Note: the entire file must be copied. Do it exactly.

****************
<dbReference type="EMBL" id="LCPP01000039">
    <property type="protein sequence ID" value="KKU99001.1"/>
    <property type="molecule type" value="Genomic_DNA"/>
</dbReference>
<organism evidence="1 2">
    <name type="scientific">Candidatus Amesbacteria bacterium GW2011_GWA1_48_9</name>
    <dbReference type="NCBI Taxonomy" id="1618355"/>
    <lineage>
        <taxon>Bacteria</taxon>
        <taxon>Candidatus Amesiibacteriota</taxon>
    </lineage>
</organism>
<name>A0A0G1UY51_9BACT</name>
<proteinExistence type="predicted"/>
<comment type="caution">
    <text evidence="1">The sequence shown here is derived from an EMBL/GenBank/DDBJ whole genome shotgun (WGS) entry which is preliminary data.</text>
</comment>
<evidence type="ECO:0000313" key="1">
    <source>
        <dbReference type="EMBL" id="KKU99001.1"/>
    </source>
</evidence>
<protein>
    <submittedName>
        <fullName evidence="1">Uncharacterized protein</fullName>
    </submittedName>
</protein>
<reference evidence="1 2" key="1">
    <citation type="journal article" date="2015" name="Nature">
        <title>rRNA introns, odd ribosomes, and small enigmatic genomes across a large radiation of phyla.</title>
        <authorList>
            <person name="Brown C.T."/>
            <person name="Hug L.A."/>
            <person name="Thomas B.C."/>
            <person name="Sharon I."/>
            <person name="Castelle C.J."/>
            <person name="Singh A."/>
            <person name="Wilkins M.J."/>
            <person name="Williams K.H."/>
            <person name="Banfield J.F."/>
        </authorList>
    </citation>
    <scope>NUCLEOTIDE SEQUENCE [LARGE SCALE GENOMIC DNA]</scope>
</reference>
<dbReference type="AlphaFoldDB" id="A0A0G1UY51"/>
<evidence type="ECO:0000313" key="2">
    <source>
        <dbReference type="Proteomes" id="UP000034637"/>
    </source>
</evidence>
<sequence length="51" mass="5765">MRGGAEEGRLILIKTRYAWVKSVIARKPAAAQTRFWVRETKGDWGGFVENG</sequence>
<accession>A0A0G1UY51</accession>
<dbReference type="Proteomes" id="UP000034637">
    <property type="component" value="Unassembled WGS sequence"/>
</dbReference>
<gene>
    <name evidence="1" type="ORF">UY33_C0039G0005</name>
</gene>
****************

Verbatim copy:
<dbReference type="EMBL" id="LCPP01000039">
    <property type="protein sequence ID" value="KKU99001.1"/>
    <property type="molecule type" value="Genomic_DNA"/>
</dbReference>
<organism evidence="1 2">
    <name type="scientific">Candidatus Amesbacteria bacterium GW2011_GWA1_48_9</name>
    <dbReference type="NCBI Taxonomy" id="1618355"/>
    <lineage>
        <taxon>Bacteria</taxon>
        <taxon>Candidatus Amesiibacteriota</taxon>
    </lineage>
</organism>
<name>A0A0G1UY51_9BACT</name>
<proteinExistence type="predicted"/>
<comment type="caution">
    <text evidence="1">The sequence shown here is derived from an EMBL/GenBank/DDBJ whole genome shotgun (WGS) entry which is preliminary data.</text>
</comment>
<evidence type="ECO:0000313" key="1">
    <source>
        <dbReference type="EMBL" id="KKU99001.1"/>
    </source>
</evidence>
<protein>
    <submittedName>
        <fullName evidence="1">Uncharacterized protein</fullName>
    </submittedName>
</protein>
<reference evidence="1 2" key="1">
    <citation type="journal article" date="2015" name="Nature">
        <title>rRNA introns, odd ribosomes, and small enigmatic genomes across a large radiation of phyla.</title>
        <authorList>
            <person name="Brown C.T."/>
            <person name="Hug L.A."/>
            <person name="Thomas B.C."/>
            <person name="Sharon I."/>
            <person name="Castelle C.J."/>
            <person name="Singh A."/>
            <person name="Wilkins M.J."/>
            <person name="Williams K.H."/>
            <person name="Banfield J.F."/>
        </authorList>
    </citation>
    <scope>NUCLEOTIDE SEQUENCE [LARGE SCALE GENOMIC DNA]</scope>
</reference>
<dbReference type="AlphaFoldDB" id="A0A0G1UY51"/>
<evidence type="ECO:0000313" key="2">
    <source>
        <dbReference type="Proteomes" id="UP000034637"/>
    </source>
</evidence>
<sequence length="51" mass="5765">MRGGAEEGRLILIKTRYAWVKSVIARKPAAAQTRFWVRETKGDWGGFVENG</sequence>
<accession>A0A0G1UY51</accession>
<dbReference type="Proteomes" id="UP000034637">
    <property type="component" value="Unassembled WGS sequence"/>
</dbReference>
<gene>
    <name evidence="1" type="ORF">UY33_C0039G0005</name>
</gene>